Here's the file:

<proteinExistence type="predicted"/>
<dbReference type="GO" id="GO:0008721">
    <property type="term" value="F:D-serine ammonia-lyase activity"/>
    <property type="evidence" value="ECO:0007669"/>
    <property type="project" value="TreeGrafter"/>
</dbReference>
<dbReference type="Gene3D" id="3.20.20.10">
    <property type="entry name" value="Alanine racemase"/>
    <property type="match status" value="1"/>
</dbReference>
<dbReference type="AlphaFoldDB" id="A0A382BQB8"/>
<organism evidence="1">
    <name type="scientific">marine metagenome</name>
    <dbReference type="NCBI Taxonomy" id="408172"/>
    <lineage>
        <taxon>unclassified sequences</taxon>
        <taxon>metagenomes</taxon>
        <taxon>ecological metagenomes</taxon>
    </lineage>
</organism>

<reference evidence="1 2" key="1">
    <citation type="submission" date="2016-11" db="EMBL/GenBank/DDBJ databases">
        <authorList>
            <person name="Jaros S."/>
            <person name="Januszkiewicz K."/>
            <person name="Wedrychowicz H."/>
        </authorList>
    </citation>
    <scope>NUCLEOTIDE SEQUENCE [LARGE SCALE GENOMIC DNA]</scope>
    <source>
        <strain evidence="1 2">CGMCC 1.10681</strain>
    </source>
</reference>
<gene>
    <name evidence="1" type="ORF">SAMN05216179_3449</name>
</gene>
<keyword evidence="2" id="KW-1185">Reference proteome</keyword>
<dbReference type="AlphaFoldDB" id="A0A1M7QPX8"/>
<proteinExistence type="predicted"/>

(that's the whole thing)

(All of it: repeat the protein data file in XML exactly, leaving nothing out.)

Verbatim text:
<proteinExistence type="predicted"/>
<dbReference type="GO" id="GO:0008721">
    <property type="term" value="F:D-serine ammonia-lyase activity"/>
    <property type="evidence" value="ECO:0007669"/>
    <property type="project" value="TreeGrafter"/>
</dbReference>
<dbReference type="Gene3D" id="3.20.20.10">
    <property type="entry name" value="Alanine racemase"/>
    <property type="match status" value="1"/>
</dbReference>
<dbReference type="AlphaFoldDB" id="A0A382BQB8"/>
<organism evidence="1">
    <name type="scientific">marine metagenome</name>
    <dbReference type="NCBI Taxonomy" id="408172"/>
    <lineage>
        <taxon>unclassified sequences</taxon>
        <taxon>metagenomes</taxon>
        <taxon>ecological metagenomes</taxon>
    </lineage>
</organism>

<reference evidence="1 2" key="1">
    <citation type="submission" date="2016-11" db="EMBL/GenBank/DDBJ databases">
        <authorList>
            <person name="Jaros S."/>
            <person name="Januszkiewicz K."/>
            <person name="Wedrychowicz H."/>
        </authorList>
    </citation>
    <scope>NUCLEOTIDE SEQUENCE [LARGE SCALE GENOMIC DNA]</scope>
    <source>
        <strain evidence="1 2">CGMCC 1.10681</strain>
    </source>
</reference>
<gene>
    <name evidence="1" type="ORF">SAMN05216179_3449</name>
</gene>
<keyword evidence="2" id="KW-1185">Reference proteome</keyword>
<dbReference type="AlphaFoldDB" id="A0A1M7QPX8"/>
<proteinExistence type="predicted"/>